Silverstone isn’t exactly a name connected with gaming peripherals, but the company is looking to change that with its new gaming mouse dubbed the Raven.
First things first, the design of the mouse tells us two things; that the engineers at Silverstone weren’t happy with the traditional look of mice, and that they all have gigantic hands. Not content with a single scroll wheel, they decided the most natural place for a second one would be where your thumb normally rests. This leaves the mouse with a plethora of buttons, 10 to be exact, in addition to the two scroll wheels and a rather nice OLED screen. The screen shows your current DPI and profile.
By default, you can cycle through 4 different DPI settings, ranging from 400 to a ludicrous 3200, by pressing the scroll wheel next to your thumb. Unfortunately, the more traditional thumb buttons are placed in front of the scroll wheel, making it nearly impossible to reach them unless you happen to be the Jolly Green Giant. A button underneath the mouse lets you change between ‘normal’ and ‘game’ modes and in game mode you can assign DPI values to four different profiles.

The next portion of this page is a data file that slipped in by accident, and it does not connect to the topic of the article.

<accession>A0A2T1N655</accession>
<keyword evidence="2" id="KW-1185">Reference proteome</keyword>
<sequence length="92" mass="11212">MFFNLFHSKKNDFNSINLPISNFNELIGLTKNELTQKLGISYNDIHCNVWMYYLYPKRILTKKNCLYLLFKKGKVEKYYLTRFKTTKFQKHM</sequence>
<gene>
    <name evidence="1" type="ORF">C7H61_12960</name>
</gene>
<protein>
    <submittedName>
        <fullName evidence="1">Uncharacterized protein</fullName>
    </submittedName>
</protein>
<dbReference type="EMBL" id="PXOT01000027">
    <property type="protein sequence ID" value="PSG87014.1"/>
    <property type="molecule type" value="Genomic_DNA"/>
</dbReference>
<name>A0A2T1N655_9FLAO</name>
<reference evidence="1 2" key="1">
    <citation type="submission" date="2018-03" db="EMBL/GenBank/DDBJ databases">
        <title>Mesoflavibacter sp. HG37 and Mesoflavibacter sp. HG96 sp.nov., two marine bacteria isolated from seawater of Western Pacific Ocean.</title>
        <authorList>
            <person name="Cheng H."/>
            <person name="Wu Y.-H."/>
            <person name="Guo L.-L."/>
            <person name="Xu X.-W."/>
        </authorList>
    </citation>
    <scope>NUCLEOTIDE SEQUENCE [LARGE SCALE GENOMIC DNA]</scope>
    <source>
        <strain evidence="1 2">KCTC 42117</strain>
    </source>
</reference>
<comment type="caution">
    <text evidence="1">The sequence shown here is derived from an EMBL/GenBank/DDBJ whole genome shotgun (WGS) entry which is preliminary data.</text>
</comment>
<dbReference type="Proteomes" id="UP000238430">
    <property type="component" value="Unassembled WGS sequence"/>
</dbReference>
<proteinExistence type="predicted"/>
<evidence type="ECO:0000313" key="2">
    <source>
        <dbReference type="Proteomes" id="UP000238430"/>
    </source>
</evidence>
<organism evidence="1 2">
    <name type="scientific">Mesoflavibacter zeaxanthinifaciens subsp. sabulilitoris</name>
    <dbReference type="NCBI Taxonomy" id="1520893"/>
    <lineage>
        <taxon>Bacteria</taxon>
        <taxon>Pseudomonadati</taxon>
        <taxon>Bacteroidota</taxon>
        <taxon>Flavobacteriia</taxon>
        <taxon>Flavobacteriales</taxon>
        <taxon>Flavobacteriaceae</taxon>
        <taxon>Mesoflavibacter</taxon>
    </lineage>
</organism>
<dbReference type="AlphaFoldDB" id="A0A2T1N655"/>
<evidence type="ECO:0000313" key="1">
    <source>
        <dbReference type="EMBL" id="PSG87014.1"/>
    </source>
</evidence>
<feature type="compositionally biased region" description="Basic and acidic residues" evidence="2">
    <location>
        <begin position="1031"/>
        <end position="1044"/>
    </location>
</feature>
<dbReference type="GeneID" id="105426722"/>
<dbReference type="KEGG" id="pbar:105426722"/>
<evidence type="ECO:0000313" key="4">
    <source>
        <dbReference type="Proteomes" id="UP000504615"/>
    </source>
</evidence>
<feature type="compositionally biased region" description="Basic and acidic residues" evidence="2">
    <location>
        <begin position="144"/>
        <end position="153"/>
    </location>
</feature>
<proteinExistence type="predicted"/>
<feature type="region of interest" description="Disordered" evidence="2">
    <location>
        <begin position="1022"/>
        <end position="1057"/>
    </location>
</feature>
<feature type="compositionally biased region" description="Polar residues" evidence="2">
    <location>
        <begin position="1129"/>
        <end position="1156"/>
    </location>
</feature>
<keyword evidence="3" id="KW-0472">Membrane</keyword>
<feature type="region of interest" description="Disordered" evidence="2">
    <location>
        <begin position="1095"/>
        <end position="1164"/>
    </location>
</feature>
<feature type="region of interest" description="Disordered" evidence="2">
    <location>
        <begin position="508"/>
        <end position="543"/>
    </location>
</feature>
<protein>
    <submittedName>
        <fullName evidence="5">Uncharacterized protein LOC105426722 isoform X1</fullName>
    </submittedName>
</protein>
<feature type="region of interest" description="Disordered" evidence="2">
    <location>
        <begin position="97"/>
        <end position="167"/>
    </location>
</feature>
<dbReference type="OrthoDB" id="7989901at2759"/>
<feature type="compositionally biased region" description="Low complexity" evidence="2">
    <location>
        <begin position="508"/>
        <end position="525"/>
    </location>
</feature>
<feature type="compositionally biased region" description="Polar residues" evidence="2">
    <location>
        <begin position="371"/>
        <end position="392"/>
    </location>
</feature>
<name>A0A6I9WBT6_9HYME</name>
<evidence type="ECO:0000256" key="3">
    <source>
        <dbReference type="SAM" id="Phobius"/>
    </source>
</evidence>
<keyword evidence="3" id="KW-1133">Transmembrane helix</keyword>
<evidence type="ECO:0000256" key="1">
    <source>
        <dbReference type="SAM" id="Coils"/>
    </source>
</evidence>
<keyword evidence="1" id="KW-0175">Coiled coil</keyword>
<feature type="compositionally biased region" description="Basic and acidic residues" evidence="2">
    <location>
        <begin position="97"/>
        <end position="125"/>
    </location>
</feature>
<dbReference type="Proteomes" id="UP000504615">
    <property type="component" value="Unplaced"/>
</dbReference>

This is where the Raven brings something great to the table. Serious gamers have often lamented the lack of separate Y and X axis controls for gaming mice, without having to manually input it through third party software. The Raven will let you assign separate values, meaning vertical and horizontal DPI can be different. This means you could have a higher separate DPI in a game where the Y axis is used more, i.e. vertical rather than horizontal movement.
There is no getting around the design of the mouse, however. The side wheel and button seem to add very little to the usability of the mouse, and more to the hype factor. Having the side wheel lit up in blue screams 2004 to us, although the rest of the mouse is nicely coloured and relatively comfortable except for the side scroller. What could have been a great mouse has unfortunately been made decidedly average with the addition of the side wheel. The only glimmer of hope would be for games with a massive in-game directory or need for mouse macros.
It looks like Silverstone, despite good intentions, overshot the mark on this one. They do, however, have the basic recipe right, and we look forward to the second generation gaming mouse from them.